“At that point you can change the focus and begin to do tonglen for what you are feeling and for millions of others just like you who at that very moment of time are feeling exactly the same stuckness and misery. Maybe you are able to name your pain. You recognize it clearly as terror or revulsion or anger or wanting to get revenge. So you breathe in for all the people who are caught with that same emotion and you send out relief or whatever opens up the space for yourself and all those countless others. Maybe you can’t name what you’re feeling. But you can feel it —a tightness in the stomach, a heavy darkness or whatever. Just contact what you are feeling and breathe in, take it in —for all of us and send out relief to all of us.”
The practice of tonglen is a reminder of the interconnectedness of all beings. When I have been in low places, I can find comfort by practicing compassion for those who are also suffering. This is different than “misery loves company.” Tonglen isn’t about feeling better because “someone has it worse,” it’s about recognizing that all beings suffer, (just as all beings feel joy), and that a path to effective healing must consist of compassion both towards ourselves and towards others.
When I am surrounded by suffering, I can conjure the compassion that I have learned through my own personal challenges. When I see and feel the tumult of my students, I can breathe it in, hold it, then exhale some relief to them, and in turn, to me.
Any human being who is in relation to other human beings will experience the suffering of others, but those of us in care-giving occupations may often experience it to a level that feels overwhelming and/or triggering. In addition to tonglen, these are some other ways that I practice coping with others’ suffering:
At the end of every yoga class, as I’m guiding my students out of savasana, I fold my towel in front of me on the mat in exactly the same way. Over, under, flip it, fold. That process may seem small, but it allows me to transition from the space in the room–now sopping with the stories the students came in with–back into the world, and to leave what no longer serves me on the mat.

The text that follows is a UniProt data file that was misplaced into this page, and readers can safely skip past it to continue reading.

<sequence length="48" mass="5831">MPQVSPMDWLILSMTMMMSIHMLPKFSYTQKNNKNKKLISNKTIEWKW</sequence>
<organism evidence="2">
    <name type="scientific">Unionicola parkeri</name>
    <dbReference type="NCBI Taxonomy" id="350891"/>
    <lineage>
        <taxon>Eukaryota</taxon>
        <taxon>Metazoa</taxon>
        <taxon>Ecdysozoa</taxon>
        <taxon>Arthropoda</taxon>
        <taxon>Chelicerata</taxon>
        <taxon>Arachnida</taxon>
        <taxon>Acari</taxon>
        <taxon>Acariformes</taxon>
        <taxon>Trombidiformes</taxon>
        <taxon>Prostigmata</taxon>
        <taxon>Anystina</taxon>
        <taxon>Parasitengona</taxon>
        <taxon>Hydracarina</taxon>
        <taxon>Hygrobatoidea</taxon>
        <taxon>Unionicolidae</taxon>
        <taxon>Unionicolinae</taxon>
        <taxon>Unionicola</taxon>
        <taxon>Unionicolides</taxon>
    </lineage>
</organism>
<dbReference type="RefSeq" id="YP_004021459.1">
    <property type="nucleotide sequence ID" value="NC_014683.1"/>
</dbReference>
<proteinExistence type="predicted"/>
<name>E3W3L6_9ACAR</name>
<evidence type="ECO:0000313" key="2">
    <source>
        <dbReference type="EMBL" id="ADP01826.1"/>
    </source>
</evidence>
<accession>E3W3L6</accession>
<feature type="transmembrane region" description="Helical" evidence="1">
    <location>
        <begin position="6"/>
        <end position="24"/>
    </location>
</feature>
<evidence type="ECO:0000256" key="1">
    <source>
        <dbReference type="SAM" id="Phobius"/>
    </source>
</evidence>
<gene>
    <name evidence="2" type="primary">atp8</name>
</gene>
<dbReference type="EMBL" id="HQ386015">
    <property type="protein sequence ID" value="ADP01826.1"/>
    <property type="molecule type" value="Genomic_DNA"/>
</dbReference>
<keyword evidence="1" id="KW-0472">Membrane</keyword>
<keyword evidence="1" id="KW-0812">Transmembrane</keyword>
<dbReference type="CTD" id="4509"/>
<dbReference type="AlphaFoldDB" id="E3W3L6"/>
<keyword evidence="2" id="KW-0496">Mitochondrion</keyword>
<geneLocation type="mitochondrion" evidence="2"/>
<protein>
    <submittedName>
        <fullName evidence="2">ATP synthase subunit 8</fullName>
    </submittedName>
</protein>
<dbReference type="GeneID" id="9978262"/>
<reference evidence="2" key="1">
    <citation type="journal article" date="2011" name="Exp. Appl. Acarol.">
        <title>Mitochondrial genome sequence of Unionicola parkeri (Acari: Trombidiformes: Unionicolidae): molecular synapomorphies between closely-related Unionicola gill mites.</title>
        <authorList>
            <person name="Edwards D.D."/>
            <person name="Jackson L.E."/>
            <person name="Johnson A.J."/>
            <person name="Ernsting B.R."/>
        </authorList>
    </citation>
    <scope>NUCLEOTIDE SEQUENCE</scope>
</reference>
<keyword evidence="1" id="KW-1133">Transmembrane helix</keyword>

Running, HIIT, yoga, whatever it is, when I move my body and sweat, I feel epic release.
This is a practice that some suggest you ought to do every night. After being out in the world with all the mucky energy, it is important to rinse away the day. (And also allows your bed to remain a clean, pure space to enable optimal sleeping and dreaming conditions!).
(PS: I don’t practice this one all the time because I do the majority of my working out and/or yoga in the morning, so I usually shower in the AM. If I do do a PM shower, I try to make it very quick so as to not waste water!)
Dry brushing is a practice of taking a body-brush and running it over your body to get blood circulating and remove dead skin cells. More than that, it too acts as a method of release and detox.
Burning sage cleanses the space around you. I do this whenever I move into a new apartment, and any other time I feel like I need to purify the energy around me.
In her book Radical Acceptance: Embracing Your Life with the Heart of a Buddha, Tara Brach writes, “…as we feel suffering and relate to it with care rather than resistance, we awaken the heart of compassion. As we practice responding to our suffering with the kindness of compassion, our hearts can become…as wide as the world” (p.201). The suffering of others is also our own, and vice versa. Our mission is not to resist or find a way to escape, but rather to let it open us up into our most vulnerable and compassionate selves.